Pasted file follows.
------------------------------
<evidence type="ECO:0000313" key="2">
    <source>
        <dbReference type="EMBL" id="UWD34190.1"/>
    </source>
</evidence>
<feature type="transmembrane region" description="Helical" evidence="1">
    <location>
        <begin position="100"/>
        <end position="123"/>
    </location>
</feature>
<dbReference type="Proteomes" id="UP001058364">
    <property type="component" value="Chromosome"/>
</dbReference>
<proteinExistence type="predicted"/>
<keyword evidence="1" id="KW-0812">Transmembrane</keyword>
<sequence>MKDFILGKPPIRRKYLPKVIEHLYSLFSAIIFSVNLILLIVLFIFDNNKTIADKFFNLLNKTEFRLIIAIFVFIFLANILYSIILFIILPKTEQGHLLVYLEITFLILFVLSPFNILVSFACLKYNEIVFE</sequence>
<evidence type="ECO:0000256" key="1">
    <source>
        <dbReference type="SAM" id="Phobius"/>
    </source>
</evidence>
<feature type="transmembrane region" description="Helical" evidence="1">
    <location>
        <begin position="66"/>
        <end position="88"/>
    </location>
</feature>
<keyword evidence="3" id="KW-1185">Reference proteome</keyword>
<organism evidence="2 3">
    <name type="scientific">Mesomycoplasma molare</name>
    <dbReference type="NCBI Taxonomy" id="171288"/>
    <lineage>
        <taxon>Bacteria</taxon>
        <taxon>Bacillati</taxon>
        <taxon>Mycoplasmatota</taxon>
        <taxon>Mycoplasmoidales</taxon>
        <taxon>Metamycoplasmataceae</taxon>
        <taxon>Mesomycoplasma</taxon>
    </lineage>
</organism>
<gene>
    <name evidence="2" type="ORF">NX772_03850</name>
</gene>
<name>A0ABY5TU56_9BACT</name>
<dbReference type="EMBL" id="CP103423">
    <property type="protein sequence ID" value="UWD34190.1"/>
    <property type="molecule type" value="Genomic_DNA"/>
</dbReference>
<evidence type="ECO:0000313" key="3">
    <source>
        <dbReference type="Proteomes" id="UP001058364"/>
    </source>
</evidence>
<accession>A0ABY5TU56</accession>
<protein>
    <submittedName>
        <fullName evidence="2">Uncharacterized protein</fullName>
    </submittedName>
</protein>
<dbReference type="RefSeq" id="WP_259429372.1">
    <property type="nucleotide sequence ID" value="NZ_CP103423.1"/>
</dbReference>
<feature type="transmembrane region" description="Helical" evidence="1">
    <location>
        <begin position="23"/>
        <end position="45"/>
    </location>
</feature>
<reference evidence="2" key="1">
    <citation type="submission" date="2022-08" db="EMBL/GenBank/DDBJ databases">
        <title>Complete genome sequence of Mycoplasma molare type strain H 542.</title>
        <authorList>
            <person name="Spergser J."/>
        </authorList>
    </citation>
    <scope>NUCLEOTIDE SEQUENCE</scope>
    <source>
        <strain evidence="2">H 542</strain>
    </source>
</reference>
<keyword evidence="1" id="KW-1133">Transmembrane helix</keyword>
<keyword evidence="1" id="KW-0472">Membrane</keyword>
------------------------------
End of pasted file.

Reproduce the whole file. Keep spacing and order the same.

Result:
<evidence type="ECO:0000313" key="2">
    <source>
        <dbReference type="EMBL" id="UWD34190.1"/>
    </source>
</evidence>
<feature type="transmembrane region" description="Helical" evidence="1">
    <location>
        <begin position="100"/>
        <end position="123"/>
    </location>
</feature>
<dbReference type="Proteomes" id="UP001058364">
    <property type="component" value="Chromosome"/>
</dbReference>
<proteinExistence type="predicted"/>
<keyword evidence="1" id="KW-0812">Transmembrane</keyword>
<sequence>MKDFILGKPPIRRKYLPKVIEHLYSLFSAIIFSVNLILLIVLFIFDNNKTIADKFFNLLNKTEFRLIIAIFVFIFLANILYSIILFIILPKTEQGHLLVYLEITFLILFVLSPFNILVSFACLKYNEIVFE</sequence>
<evidence type="ECO:0000256" key="1">
    <source>
        <dbReference type="SAM" id="Phobius"/>
    </source>
</evidence>
<feature type="transmembrane region" description="Helical" evidence="1">
    <location>
        <begin position="66"/>
        <end position="88"/>
    </location>
</feature>
<keyword evidence="3" id="KW-1185">Reference proteome</keyword>
<organism evidence="2 3">
    <name type="scientific">Mesomycoplasma molare</name>
    <dbReference type="NCBI Taxonomy" id="171288"/>
    <lineage>
        <taxon>Bacteria</taxon>
        <taxon>Bacillati</taxon>
        <taxon>Mycoplasmatota</taxon>
        <taxon>Mycoplasmoidales</taxon>
        <taxon>Metamycoplasmataceae</taxon>
        <taxon>Mesomycoplasma</taxon>
    </lineage>
</organism>
<gene>
    <name evidence="2" type="ORF">NX772_03850</name>
</gene>
<name>A0ABY5TU56_9BACT</name>
<dbReference type="EMBL" id="CP103423">
    <property type="protein sequence ID" value="UWD34190.1"/>
    <property type="molecule type" value="Genomic_DNA"/>
</dbReference>
<evidence type="ECO:0000313" key="3">
    <source>
        <dbReference type="Proteomes" id="UP001058364"/>
    </source>
</evidence>
<accession>A0ABY5TU56</accession>
<protein>
    <submittedName>
        <fullName evidence="2">Uncharacterized protein</fullName>
    </submittedName>
</protein>
<dbReference type="RefSeq" id="WP_259429372.1">
    <property type="nucleotide sequence ID" value="NZ_CP103423.1"/>
</dbReference>
<feature type="transmembrane region" description="Helical" evidence="1">
    <location>
        <begin position="23"/>
        <end position="45"/>
    </location>
</feature>
<reference evidence="2" key="1">
    <citation type="submission" date="2022-08" db="EMBL/GenBank/DDBJ databases">
        <title>Complete genome sequence of Mycoplasma molare type strain H 542.</title>
        <authorList>
            <person name="Spergser J."/>
        </authorList>
    </citation>
    <scope>NUCLEOTIDE SEQUENCE</scope>
    <source>
        <strain evidence="2">H 542</strain>
    </source>
</reference>
<keyword evidence="1" id="KW-1133">Transmembrane helix</keyword>
<keyword evidence="1" id="KW-0472">Membrane</keyword>